The UK energy storage company Faradion sailed across the CleanTechnica radar last year when it hitched its cutting edge sodium-ion technology to an electric bicycle, and the company has already upped the ante. Earlier this month, Faradion announced that it has teamed up with Moixa Technology and the University of Warwick’s Energy Innovation Centre to bring its new formula to solar energy storage.
With a cost estimated at about 30 percent less than comparable lithium-ion batteries, sodium-ion technology could shake up the home and commercial energy storage marketplace.
Move Along, Lithium-Ion Energy Storage
Researchers and energy policymakers have been eyeballing low-cost, more abundant alternatives to lithium for some time, and just a few months ago we noticed that one of them is Professor John Goodenough of the University of Texas, Austin. Having already been credited with inventing lithium-ion batteries, Professor Goodenough has now turned his attention to sodium-ion energy storage.
Over here in the US, the Department of Energy has been hammering away at sodium-ion (Na-ion) technology, particularly for grid scale applications. Last fall Sandia National Laboratories, for example, summed up the pros and cons of sodium-ion energy storage:
As noted by PNNL, one key disadvantage of sodium-ion technology is size and weight. Faradion has working to overcome that obstacle, as demonstrated by the company’s electric bicycle with a sodium-ion battery pack:
Solar Energy Storage With Sodium-Ion
The bicycle demo was intended to show that sodium-ion technology could lend itself to sustainable mobility, as described by Innovate UK:
Faradion said the battery for the e-bike produced a design energy of 418 Wh, 250 Wh of which has been used in the e-bike proof-of-concept. Faradion’s sodium-ion cells deliver a specific energy of more than 140 Wh/kg.
Each module contains 12 Faradion cells.
…When optimised, Faradion’s cells will, it said, be comparable in size to lithium-ion battery packs currently on the market.
With the new partnership, Faradion is pivoting to solar energy storage for stationary applications.
The trio consists of Faradion, the “smart” energy storage company Moixa Technology, and the Energy Innovation Centre at WMG, the University of Warwick’s academic-private sector research and innovation arm.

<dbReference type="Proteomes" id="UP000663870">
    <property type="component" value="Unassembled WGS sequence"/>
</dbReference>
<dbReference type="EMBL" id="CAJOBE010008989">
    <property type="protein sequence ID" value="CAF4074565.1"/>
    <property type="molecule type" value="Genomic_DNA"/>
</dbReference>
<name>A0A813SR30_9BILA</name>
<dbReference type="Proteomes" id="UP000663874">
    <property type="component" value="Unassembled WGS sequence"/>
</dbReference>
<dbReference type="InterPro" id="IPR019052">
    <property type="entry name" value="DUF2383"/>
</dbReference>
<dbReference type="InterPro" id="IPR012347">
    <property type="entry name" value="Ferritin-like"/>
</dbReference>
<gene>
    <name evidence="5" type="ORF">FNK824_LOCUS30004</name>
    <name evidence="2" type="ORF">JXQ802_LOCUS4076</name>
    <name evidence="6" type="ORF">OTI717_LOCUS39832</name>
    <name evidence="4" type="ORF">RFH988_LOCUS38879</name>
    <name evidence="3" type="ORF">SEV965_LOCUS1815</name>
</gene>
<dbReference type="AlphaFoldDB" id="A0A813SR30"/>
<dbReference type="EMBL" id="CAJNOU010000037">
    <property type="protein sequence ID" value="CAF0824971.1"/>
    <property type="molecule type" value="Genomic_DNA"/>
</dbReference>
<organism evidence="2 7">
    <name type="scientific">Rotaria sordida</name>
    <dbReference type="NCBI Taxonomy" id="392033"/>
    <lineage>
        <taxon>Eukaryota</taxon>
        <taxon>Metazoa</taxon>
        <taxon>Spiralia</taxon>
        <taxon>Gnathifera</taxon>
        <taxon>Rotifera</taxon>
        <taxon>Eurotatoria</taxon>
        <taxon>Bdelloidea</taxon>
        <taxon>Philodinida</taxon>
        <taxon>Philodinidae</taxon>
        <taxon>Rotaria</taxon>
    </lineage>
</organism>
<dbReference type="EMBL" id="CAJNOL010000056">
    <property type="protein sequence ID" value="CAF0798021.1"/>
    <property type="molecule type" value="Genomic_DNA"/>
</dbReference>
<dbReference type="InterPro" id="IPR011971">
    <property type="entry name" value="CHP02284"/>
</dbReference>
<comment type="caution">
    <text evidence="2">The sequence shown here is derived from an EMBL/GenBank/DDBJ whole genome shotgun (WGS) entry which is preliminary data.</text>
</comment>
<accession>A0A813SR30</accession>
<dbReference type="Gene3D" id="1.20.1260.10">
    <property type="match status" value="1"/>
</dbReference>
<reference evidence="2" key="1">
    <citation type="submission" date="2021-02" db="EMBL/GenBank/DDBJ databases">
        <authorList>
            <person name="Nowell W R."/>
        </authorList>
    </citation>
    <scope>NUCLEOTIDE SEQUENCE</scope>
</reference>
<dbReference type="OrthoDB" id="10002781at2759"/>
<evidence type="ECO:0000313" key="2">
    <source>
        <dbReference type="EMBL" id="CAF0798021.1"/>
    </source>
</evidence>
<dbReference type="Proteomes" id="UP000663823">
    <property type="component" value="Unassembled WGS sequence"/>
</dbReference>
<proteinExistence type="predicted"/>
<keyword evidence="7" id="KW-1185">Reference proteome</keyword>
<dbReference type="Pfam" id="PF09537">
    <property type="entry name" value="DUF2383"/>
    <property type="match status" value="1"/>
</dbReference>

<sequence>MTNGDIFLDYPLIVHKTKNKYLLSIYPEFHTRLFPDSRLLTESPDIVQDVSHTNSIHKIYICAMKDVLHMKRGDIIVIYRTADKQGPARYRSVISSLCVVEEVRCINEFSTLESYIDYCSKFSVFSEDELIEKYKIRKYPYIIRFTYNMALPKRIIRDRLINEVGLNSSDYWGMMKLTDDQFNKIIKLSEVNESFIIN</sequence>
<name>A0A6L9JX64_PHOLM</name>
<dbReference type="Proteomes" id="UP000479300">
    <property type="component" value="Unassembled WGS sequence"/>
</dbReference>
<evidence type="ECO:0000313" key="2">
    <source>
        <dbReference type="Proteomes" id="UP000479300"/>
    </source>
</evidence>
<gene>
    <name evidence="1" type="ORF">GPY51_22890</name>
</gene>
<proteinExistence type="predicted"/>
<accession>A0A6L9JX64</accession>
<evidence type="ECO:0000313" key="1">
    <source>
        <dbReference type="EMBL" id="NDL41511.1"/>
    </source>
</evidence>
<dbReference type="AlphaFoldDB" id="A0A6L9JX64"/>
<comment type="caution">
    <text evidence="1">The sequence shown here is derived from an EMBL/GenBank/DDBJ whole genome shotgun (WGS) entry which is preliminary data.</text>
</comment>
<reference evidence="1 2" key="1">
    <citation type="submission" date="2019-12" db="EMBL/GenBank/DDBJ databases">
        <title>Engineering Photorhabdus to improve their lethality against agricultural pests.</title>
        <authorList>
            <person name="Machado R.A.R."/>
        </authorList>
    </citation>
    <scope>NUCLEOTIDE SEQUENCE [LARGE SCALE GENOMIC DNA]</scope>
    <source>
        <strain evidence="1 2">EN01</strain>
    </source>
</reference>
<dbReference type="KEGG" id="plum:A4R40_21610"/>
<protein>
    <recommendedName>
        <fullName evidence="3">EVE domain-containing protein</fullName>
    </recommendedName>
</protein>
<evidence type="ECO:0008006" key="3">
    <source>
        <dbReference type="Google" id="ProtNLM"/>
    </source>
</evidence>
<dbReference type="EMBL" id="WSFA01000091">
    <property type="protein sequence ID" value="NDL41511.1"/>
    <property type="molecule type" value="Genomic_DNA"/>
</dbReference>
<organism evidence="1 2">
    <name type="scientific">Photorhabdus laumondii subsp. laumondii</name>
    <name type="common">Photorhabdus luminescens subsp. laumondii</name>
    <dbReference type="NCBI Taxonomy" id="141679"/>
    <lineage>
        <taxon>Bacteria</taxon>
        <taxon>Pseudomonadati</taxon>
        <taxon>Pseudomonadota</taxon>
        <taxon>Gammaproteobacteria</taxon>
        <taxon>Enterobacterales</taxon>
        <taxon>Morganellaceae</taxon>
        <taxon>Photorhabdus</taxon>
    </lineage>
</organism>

The partnership is also getting a dose of help from the UK funding agency Innovate UK agency.
One main goal of the partnership is to demonstrate that sodium-ion batteries are durable and reliable enough to maintain pace with the lifecycle of a typical photovoltaic system. By way of comparison, according to Faradion, a typical PV system can last about five times longer than a typical lead-acid battery, adding a hefty measure of energy storage management issues to the cost of a PV system.
Tasks among the three partners have been divvied up according to their areas of expertise:
Faradion will bring to the partnership its knowledge of sodium-ion battery technology, cell performance, battery markets, and licensing. Moixa Technology, which is a leading developer of smart storage and direct current technologies, will provide its ability to design, build, and test photovoltaic energy storage systems and its knowledge of this market. WMG at the University of Warwick will supply the large scale prototype manufacturing and electrode coating capabilities.
In addition to the low-cost and abundance advantages noted by PNNL, Faradion notes that sodium-ion materials can be synthesized, processed, and applied using the same methods and equipment currently deployed by lithium-ion battery manufacturers.
No word yet on when the new solar-specific batteries will hit the market, but the company Williams Advanced Engineering is already deploying Faradion’s energy storage technology in battery packs like this 12-cell module:
In addition to its track record with Faradion, Williams also brings solar energy storage experience to the table. In 2014 the company launched a collaboration with solar giant Hanergy, aimed at optimizing solar generation.
All images via Faradion.